I like to get the discussion of expectations on volume control done right away along with learning our quiet signal. I already have my voice level chart posted and this is the time I show it off and explain how we will use it in class. Reading Decibella helps show why volume control is important.

Activity: Complete a volume level chart. This will go into their student binder (Page 3) once I give them to my students.



Do Unto Otters

Following up on my first read aloud, we start reading Do Unto Otters, a book about RESPECT. Core Inspiration has an amazing post on how she created an acronym for RESPECT in her classroom.

Activity: I use her printable as a coloring sheet for my students. We also use this book as a launching point for building our classroom contract. I print this over lunch and have parent and student sign it. The RESPECT page becomes their student binder cover (page 1) and the contract is on the back (page 2). These are both stored in a page protector as they are important!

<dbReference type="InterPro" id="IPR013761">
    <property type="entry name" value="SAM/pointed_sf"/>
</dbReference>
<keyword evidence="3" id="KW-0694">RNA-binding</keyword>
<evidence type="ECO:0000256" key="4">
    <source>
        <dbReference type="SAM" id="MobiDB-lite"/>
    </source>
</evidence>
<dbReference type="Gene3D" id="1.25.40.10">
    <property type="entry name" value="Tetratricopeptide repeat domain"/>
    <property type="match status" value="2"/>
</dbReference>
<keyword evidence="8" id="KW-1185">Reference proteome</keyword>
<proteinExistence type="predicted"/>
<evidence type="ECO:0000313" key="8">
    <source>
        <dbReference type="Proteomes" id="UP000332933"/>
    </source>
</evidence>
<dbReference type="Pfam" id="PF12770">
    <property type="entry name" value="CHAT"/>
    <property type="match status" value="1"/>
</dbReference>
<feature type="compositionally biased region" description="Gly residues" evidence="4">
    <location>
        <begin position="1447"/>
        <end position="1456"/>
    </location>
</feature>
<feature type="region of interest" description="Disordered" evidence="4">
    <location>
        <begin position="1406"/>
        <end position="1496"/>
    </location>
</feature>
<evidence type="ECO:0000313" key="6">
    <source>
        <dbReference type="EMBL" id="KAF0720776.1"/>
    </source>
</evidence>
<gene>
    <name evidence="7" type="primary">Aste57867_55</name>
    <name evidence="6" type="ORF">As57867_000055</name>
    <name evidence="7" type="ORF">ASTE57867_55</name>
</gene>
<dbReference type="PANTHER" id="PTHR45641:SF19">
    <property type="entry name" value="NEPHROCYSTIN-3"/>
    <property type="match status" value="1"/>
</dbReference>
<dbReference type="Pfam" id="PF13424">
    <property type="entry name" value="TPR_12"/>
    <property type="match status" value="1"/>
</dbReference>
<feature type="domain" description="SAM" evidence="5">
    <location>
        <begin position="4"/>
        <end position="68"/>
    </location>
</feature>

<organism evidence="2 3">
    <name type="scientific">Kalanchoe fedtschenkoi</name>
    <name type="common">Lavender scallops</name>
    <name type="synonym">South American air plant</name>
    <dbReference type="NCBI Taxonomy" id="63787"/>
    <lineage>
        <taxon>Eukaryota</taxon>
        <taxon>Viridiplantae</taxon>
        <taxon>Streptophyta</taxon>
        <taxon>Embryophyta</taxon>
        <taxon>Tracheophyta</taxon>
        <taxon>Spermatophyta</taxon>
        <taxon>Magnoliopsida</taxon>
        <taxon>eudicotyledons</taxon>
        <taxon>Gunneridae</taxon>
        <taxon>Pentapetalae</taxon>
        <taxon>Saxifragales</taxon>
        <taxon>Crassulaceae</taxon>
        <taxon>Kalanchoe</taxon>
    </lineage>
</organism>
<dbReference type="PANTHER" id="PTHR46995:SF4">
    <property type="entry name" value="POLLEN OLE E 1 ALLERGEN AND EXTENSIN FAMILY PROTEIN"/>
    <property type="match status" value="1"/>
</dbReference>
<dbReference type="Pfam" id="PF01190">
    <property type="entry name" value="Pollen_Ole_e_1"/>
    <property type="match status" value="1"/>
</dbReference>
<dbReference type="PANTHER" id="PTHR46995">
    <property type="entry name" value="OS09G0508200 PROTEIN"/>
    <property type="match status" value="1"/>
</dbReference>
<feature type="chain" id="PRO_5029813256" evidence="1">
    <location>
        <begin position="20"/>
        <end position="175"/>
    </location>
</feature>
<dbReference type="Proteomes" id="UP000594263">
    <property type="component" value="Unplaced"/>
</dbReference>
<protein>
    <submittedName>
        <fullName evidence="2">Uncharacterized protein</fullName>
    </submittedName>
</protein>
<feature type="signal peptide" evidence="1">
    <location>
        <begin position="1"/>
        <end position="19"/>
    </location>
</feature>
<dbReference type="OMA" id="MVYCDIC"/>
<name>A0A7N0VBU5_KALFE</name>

Pete the Cat: Rocking in My School Shoes


I fell in love with Pete the Cat: Rocking in My School Shoes back when I taught Kinder. I have read it every year even to my 6th graders. They have grudgingly allowed me to have my way but then I came up with a way to make it work for them!

Activity: Pair up with a teacher from your buddy class prior to the first day of school. Hide shoes all over the school. Pair up your student and have them go on a rockin’ tour. The big buddy should be telling the little buddy the expectations of each area and modeling them. Each location they will have to find the hidden shoe.



What if Everybody Did That?

What if Everybody Did That? is one of my favorite stories to read during the first week of school! I start day 2 off with this book as it is a great way to remind everyone of the expectations set yesterday.

It doesn’t seem like a problem if only 1 person didn’t hang-up their jacket but what if everyone did it? It doesn’t seem like a problem if only 1 person talked while the teacher was talking but what if everyone did?

Activity: After we read it, I have my table groups work on 5 examples of things that if 1 person did it, it doesn’t seem so bad but if the entire class did it, we wouldn’t be able to function. We compile these and use it as a reminder of why our rules and procedures are important.


Too Much Glue